Permanently forgotten by the others, who have melted into French society (or society someplace else), married, divorced, or single, retired, grandparents with gray or tinted hair: beyond recognition.


I too wanted to forget that girl. Really forget her, that is, stop yearning to write about her. Stop thinking that I have to write about this girl and her desire and madness, her idiocy and pride, her hunger and her blood that ceased to flow. I have never managed to do so.

There were always references to her in my journal—“the girl of S,” “the girl of ’58.” For the last twenty years, I have jotted “’58” among my other book ideas. It is the perpetually missing piece, always postponed. The unquantifiable hole.

I have never gotten beyond a few pages, except for one year when the calendar precisely coincided with that of 1958. On Saturday, August 16, 2003, I began: “Saturday, August 16, 1958. I bought jeans for 5,000 francs from Marie-Claude, who paid 10,000 at Elda in Rouen, and a sleeveless jersey with blue and white horizontal stripes. It is the last time I will have my body.” I worked every day, writing quickly and trying to make the date of writing match the corresponding date in 1958, the details of which I recorded pell-mell, as they came to me. It was as if this uninterrupted, daily anniversary writing were the kind best suited to purging the interval of forty-five years, as if this “day-for-day” approach gave me access to that summer in a way as simple and direct as walking from one room to the next.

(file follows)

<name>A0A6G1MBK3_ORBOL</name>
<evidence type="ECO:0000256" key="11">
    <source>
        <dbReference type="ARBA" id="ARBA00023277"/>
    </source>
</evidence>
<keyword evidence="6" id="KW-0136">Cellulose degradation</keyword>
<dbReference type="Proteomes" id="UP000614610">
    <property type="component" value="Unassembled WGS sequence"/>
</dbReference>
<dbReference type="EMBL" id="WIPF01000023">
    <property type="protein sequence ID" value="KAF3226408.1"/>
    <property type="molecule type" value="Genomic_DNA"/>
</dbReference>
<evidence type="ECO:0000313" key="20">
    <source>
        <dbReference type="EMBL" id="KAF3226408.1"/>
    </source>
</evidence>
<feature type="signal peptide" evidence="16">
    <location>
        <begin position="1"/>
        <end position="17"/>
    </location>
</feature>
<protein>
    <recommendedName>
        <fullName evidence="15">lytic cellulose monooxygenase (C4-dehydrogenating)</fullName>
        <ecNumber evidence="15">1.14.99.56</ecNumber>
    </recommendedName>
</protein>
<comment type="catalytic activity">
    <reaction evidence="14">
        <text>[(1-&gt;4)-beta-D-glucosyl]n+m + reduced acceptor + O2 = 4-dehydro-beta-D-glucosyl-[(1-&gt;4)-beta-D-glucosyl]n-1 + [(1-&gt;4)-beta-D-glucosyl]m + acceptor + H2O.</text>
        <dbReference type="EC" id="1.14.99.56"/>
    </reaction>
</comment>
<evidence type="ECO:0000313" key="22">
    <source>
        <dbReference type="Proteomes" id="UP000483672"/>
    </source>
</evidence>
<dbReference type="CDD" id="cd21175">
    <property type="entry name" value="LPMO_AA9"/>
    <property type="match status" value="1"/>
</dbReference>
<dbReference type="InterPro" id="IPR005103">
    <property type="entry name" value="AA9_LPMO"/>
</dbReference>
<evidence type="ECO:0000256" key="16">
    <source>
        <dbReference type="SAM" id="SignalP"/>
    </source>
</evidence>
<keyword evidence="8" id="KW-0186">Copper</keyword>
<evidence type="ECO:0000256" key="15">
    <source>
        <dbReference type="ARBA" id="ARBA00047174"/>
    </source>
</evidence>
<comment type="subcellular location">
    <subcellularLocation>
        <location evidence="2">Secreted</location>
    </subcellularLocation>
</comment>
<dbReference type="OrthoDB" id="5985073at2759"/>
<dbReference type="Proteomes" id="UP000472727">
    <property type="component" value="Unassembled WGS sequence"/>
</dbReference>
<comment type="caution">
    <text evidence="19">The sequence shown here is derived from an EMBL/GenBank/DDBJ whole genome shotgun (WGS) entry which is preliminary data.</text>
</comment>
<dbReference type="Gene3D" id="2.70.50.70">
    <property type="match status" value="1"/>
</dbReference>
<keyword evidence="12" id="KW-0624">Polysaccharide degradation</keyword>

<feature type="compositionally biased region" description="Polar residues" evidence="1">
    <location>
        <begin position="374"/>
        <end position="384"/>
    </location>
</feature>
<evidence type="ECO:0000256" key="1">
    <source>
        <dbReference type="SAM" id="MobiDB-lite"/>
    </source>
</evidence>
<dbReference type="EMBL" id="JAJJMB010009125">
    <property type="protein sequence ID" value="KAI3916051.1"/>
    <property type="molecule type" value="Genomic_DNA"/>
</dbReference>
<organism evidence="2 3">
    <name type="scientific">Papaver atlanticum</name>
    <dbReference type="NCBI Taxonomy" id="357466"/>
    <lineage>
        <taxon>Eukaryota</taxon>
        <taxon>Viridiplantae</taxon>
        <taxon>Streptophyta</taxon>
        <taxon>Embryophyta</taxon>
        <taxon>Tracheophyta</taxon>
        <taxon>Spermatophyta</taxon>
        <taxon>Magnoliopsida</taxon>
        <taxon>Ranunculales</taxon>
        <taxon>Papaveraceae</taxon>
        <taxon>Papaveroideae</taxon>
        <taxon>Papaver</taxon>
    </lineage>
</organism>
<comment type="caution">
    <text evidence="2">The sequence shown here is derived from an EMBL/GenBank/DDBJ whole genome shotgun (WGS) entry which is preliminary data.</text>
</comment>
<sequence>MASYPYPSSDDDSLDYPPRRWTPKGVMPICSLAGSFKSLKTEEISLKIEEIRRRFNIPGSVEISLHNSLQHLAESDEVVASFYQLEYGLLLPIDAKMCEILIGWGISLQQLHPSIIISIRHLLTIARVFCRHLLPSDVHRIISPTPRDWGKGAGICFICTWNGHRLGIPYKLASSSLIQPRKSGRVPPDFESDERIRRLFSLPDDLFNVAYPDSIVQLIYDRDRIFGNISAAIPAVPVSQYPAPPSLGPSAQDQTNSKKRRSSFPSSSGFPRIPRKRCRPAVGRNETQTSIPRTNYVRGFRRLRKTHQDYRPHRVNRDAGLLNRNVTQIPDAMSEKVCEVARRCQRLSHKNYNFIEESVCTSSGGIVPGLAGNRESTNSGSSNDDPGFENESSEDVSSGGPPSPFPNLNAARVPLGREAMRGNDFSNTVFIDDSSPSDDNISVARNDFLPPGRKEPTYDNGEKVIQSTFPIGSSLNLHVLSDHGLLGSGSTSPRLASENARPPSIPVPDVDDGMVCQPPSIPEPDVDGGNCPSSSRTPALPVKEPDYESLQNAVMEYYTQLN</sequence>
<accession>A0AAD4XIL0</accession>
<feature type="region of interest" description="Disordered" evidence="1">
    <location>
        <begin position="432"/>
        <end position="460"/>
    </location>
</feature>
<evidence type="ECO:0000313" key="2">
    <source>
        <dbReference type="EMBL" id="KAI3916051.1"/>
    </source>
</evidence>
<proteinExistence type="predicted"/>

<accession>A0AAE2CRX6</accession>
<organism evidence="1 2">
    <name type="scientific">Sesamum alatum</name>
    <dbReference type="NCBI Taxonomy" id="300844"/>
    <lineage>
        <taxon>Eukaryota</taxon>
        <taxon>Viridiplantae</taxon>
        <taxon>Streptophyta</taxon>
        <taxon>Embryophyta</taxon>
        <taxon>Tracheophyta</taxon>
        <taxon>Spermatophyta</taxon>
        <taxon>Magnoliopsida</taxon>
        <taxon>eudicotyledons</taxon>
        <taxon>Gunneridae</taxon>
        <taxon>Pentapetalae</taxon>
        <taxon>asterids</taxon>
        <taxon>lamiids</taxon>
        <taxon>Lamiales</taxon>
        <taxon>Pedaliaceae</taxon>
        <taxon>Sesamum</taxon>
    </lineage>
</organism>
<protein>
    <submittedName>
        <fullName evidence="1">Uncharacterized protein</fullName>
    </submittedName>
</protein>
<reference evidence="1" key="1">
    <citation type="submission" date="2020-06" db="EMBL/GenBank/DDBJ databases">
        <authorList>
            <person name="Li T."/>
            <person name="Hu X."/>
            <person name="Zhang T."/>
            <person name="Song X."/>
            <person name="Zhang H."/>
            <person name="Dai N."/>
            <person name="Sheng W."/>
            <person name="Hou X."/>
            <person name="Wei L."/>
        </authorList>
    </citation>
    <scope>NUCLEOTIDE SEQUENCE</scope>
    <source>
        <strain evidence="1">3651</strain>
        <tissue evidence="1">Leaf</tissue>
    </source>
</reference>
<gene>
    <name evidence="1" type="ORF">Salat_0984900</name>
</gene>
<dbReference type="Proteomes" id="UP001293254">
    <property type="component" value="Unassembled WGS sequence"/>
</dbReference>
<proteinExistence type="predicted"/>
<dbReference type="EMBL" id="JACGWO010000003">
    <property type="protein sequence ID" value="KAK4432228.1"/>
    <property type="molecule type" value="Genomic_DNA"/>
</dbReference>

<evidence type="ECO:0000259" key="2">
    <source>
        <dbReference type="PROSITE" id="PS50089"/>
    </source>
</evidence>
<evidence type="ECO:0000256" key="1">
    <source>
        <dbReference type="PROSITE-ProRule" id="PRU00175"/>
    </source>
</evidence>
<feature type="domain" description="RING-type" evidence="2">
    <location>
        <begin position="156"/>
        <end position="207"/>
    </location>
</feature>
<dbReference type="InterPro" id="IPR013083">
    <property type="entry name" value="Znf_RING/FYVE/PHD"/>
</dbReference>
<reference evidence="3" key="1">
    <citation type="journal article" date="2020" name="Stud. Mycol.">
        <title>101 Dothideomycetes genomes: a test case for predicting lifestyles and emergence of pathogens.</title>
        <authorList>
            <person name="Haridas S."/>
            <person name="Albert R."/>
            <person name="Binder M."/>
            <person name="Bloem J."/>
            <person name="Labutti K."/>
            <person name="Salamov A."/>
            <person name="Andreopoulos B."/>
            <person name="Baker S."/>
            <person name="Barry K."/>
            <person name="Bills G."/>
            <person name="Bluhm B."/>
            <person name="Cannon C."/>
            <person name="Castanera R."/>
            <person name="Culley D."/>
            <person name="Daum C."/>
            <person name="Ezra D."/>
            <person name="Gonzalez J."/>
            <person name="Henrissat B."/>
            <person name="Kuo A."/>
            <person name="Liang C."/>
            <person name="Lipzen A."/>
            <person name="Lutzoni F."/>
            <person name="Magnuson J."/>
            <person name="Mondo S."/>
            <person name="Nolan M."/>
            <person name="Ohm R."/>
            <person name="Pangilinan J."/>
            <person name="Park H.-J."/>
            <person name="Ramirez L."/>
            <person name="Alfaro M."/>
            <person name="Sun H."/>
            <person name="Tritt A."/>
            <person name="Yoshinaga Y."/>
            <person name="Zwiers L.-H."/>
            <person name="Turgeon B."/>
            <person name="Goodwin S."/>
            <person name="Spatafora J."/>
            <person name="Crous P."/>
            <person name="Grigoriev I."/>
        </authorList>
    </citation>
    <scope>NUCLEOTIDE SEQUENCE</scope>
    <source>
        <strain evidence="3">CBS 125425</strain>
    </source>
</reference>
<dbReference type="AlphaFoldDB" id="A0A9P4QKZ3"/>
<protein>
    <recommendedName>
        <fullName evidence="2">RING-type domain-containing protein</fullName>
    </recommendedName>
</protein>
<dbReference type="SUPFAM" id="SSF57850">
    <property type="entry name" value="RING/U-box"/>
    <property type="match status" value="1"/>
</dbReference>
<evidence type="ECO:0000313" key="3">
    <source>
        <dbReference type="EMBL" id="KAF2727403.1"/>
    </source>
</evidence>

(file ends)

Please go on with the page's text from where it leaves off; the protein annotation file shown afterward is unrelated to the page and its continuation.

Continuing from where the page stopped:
Very soon I fell behind in my recording of the facts. The stream of words and images ran riot, branching off in all direc­tions. I was unable to seal time from the summer of ’58 into my 2003 diary—it constantly burst the sluices. The further I advanced, the more I felt that I was not really writing. I could plainly see that these pages of inventory would have to change form, but how exactly I did not know. Nor did I try to find out. Deep down, I remained steeped in the pleasure of unwrapping memory after memory. I refused the pain of form. After fifty pages, I stopped.

Over ten years have passed, eleven summers that raise to fif­ty-five the number of years that have elapsed since the summer of ’58, with wars, revolutions, and explosions at nuclear power stations, all in the process of being forgotten.